Should You Still Take The SAT/ACT If Applying to Test-Optional Schools?
It's probably happened to you before: You're trying to memorize math formulas for the SAT, but your mind keeps wandering to an alternate universe where no one needs to take the SAT or ACT to get into college.
Guess what? No need to leave this universe anytime soon — you can now apply to certain colleges without submitting SAT or ACT scores. A growing number of schools now label themselves as “test-optional,” which means you are not required to send in an SAT or ACT score as part of your college application.
Test-Optional Or Test-Flexible?
If a school labels itself “test-flexible,” it is not the same thing as test-optional. You should check this very carefully when you are looking at a school's admission policy. A test-flexible school does not specifically require SAT or ACT scores, but it still does require test scores of some kind, such as AP or IB exams or SAT Subject tests. This allows you to choose the kind of test you feel more comfortable taking and also helps you show off your strengths.
Here is a list of over 1,000 schools that are either test-optional or test-flexible. Check back often, as this list continues to grow.
However, before you cross off all the schools on your list that do require SAT or ACT scores, it's important to consider the specific reasons you are applying to a test-optional school in the first place. Is it because:
1. You Are Trying to Avoid the Time, Effort And Costs Involved in Taking the SAT or ACT?
Test prep takes advance planning, but it can be done. There are countless free resources online and you can ask your school counselor for help with this. You might also be eligible for a test fee waiver so you don't have to pay the registration fee or extra costs for sending out official score reports.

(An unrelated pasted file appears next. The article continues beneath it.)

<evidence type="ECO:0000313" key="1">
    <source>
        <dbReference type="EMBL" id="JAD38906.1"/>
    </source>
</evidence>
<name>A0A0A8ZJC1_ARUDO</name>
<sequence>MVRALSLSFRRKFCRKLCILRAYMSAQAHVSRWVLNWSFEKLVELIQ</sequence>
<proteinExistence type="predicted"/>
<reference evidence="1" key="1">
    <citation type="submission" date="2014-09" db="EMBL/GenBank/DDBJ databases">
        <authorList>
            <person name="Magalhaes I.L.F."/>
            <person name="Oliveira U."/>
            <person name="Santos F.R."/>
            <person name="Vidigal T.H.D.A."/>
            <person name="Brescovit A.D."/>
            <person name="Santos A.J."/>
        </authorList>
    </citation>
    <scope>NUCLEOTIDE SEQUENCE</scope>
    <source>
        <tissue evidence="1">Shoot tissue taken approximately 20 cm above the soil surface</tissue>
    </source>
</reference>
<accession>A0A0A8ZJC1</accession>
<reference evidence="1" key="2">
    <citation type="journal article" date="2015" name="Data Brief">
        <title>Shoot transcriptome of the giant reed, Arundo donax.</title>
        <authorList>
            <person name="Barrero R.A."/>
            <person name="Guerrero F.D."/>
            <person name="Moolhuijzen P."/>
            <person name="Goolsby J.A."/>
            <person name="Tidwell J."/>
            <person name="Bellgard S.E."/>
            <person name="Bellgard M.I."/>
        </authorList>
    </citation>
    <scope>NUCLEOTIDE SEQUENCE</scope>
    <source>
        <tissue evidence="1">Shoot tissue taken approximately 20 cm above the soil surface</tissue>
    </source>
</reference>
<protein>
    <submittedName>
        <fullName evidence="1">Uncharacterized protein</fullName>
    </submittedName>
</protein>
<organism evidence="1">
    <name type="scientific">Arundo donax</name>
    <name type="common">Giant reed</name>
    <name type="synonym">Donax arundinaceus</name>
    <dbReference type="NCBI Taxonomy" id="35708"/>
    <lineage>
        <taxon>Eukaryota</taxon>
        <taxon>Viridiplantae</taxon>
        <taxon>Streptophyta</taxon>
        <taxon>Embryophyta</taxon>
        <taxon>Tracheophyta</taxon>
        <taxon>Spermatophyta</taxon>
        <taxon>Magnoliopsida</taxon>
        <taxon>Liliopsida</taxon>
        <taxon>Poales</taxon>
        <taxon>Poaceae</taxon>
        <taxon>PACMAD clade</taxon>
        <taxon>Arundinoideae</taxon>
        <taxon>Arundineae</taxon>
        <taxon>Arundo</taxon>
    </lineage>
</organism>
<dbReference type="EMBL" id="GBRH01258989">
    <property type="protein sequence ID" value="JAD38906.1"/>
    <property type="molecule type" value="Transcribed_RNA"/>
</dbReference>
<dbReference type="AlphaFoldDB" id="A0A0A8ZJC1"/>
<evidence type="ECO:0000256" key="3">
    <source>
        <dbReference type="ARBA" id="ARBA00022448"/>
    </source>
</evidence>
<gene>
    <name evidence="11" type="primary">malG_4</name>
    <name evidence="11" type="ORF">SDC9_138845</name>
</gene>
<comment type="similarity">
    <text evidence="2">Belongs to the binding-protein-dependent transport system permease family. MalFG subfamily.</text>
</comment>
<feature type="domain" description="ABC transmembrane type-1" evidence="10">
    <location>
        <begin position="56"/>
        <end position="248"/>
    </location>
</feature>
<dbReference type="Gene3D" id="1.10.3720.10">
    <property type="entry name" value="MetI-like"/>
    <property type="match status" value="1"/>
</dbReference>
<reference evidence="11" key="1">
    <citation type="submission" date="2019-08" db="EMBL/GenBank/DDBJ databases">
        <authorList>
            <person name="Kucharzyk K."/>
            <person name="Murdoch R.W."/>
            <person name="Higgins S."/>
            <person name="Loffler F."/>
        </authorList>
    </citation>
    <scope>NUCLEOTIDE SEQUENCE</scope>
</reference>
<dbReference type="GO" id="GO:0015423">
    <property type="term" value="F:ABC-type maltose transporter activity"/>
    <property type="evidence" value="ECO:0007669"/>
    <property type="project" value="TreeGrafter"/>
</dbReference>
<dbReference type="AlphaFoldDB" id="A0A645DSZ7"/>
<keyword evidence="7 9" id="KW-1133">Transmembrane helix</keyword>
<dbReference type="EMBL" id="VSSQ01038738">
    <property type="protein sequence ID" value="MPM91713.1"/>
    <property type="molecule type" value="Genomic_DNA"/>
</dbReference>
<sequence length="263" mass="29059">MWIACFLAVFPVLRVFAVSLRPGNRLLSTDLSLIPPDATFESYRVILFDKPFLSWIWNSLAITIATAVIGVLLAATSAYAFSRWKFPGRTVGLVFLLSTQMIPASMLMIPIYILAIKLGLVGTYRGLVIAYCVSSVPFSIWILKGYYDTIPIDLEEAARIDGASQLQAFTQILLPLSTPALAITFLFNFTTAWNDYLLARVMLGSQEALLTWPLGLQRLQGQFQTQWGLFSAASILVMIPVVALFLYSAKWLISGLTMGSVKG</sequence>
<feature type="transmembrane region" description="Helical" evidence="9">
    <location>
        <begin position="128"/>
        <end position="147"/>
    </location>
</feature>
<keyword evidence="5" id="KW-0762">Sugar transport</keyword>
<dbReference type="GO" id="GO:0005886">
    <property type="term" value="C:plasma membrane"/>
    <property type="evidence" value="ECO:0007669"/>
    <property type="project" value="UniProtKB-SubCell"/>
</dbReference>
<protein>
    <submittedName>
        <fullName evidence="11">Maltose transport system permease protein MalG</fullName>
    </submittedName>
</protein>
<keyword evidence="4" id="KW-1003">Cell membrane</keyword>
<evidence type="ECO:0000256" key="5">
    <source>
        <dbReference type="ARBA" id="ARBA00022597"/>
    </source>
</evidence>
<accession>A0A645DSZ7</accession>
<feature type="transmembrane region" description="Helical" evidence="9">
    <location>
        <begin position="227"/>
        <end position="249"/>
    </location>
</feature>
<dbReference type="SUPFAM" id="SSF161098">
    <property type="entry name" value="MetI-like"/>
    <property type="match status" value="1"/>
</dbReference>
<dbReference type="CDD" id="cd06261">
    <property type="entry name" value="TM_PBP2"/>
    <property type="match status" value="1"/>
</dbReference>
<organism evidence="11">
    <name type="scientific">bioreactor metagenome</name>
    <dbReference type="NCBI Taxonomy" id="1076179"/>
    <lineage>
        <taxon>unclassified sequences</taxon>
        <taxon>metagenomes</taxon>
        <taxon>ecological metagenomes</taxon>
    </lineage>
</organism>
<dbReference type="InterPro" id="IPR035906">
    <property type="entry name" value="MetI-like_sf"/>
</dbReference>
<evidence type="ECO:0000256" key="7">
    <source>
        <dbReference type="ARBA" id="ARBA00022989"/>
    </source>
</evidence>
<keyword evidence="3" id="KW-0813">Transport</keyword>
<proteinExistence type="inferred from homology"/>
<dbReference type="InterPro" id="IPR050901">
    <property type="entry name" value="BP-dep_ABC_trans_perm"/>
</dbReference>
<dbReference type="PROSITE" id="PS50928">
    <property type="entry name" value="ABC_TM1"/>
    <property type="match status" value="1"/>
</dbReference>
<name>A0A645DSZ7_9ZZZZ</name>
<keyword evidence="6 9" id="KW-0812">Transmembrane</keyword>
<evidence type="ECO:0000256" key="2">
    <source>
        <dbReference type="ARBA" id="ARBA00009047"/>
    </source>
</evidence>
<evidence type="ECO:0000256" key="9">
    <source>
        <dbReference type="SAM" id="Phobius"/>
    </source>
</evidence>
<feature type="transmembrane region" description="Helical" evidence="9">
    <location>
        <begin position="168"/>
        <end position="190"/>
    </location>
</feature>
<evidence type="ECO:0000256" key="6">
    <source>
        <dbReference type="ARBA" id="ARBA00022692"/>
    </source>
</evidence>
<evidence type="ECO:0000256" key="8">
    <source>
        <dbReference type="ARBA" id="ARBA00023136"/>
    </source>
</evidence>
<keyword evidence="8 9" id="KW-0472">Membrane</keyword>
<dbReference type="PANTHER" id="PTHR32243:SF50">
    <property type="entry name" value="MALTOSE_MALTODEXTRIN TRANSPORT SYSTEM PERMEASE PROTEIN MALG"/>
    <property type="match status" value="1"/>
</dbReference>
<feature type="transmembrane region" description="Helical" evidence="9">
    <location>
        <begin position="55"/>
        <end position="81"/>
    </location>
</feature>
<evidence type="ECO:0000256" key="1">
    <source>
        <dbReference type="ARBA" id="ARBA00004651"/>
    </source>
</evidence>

2. You Have Taken the Test But Are Unhappy With Your Scores?
If you've taken the SAT or ACT once already and are worried that your score isn't good enough for the schools on your list, there still may be time to improve your score. If you really don't have time left before the admissions deadline, you can look for a test-flexible school, which will accept other test scores instead, like AP exams or SAT Subject tests.
3. The School You Really Like Simply Happens to be Test-Optional?
If your top choices happen to be test-optional, that's great! But remember that you will want to have a few safety schools on your list, and those may not be test-optional. It's also entirely possible that your list of colleges will change over time and you'll end up needing to take the test anyway. Just a reminder: If you are trying for an Ivy League school, you should know that almost all of the top-tier schools still do require SAT or ACT scores as part of the application process.
Keep Your Options Open
While it is true that you can get away with not ever taking the SAT or ACT these days, there are still a few good reasons to take the test anyway.
Cathy Ganley, owner and senior college consultant at ForWord Consulting, says she strongly encourages her students to take the SAT or ACT with Essay, no matter which schools are on their lists. There are a couple of reasons for this. She points out that many students end up expanding their lists of target schools, “so if you haven't taken the test, you're narrowing yourself in. And if you take the test and don't like it, well the school is still test-optional. The bigger issue for me is scholarships, as those really depend on your test scores, and those are not optional.”
Ganley advises her students to take one test in September or October of their junior year. “It limits you in so many ways if you don't,” she says. “I always remind my students that hard work and grades matter -- three hours on a Saturday does not supersede three years of classwork.”